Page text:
NPR brought the sad news this morning that Marcel Marceau has died at the age of 84. When I was a journalism school undergraduate at the University of Tennessee in Knoxville, a father-son pair named Ralph and Robert Frost booked Marcel Marceau into Knoxville’s Civic Auditorium. I requested an interview with him, and to my astonishment my request was granted. Seems that no other media outlet in town even asked.
I met Marceau in the Hyatt House, where he was staying, and he was very generous with his time with me, even though I was writing for a student newspaper, the Daily Beacon. I interviewed him several years later when I was a freelance writer, when he saved my social neck. Therein lies a tale.
Yours truly and Marcel Marceau
I had a terrible time with foreign languages while at UT, mostly due to not sitting down and doing the hard work of memorizing verb conjugations, determining whether nouns were masculine or feminine, and figuring out where to put the danged accent marks. My academic record looked like I had flunked my way across Europe–Spanish, French, and German–all down the tubes.
As I approached the end of my undergrad years, I was getting desperate. My college required me to pass one year’s worth of a foreign language. I was considering transferring to the College of Agriculture, in which one only had to talk to the animals, when UT announced a new program: sign up for an intensive foreign language program with all-day summer classes and knock off two years of language requirements in 10 weeks.
Sold. During the summer of 1974, I would set off every morning for eight hours or so of French classes, and it was there that I fell under the spell of an instructor named Micheline Rabot. A native of France, she seemed impossibly exotic during that hot summer in Knoxville, and she inspired me to buckle down at last. I got a B in the course.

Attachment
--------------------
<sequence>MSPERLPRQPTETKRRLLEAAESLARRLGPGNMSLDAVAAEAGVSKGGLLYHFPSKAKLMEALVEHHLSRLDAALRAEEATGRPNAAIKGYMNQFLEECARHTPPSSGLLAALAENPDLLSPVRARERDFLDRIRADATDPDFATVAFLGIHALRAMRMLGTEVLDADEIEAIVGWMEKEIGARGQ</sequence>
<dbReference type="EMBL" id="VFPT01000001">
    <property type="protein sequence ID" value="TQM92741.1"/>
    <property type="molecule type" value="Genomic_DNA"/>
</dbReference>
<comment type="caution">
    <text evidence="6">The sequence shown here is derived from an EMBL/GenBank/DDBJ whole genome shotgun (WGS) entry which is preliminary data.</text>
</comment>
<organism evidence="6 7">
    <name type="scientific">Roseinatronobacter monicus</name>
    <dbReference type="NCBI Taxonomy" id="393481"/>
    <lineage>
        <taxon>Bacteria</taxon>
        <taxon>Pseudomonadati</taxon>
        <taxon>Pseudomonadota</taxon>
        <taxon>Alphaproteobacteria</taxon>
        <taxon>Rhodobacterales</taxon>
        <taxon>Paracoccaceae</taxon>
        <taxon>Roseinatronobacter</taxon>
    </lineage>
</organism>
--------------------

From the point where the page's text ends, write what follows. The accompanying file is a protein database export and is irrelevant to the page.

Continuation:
Madame Rabot was a gourmet cook as well, and she invited my wife and I to take part in a series of dinners that she and a small circle of friends held every couple of months or so. These were wonderful yet intimidating affairs with multiple kinds of wine. I had never eaten food like this in someone’s home, much less cooked it, and these were my first tentative steps as a foodie. My wife and I were young and careless, and on one horrible night we forgot about that month’s meal and didn’t show up.
Mon Dieu! I don’t know the French phrase for shit list, but we suddenly were at the top of it. Madame Rabot never said anything, but there was a certain coolness in the Franco-Tennessee relationship. That’s where Marcel Marceau came to the rescue. He was coming to town, and I was scheduled to interview him after his show. I called Madame Rabot on the phone and, breathlessly not giving her a chance to say no, invited her to be my guest at his performance AND to meet him after the show.
I knew she could not turn that down. We picked her up and attended the show, which was wonderful. Afterwards, thanks to Frost per and fils, I had backstage passes, and I escorted Madame Rabot behind the curtain. After a period of time, Marceau appeared, and I introduced him to Madame Rabot. She bowed, he kissed her hand, and he treated her as if she were the celebrity. They spoke a rapid-fire French for a few minutes, and then she turned, with stardust in her eyes.
I was back in her good graces, thanks to the kindness of the world’s greatest mime.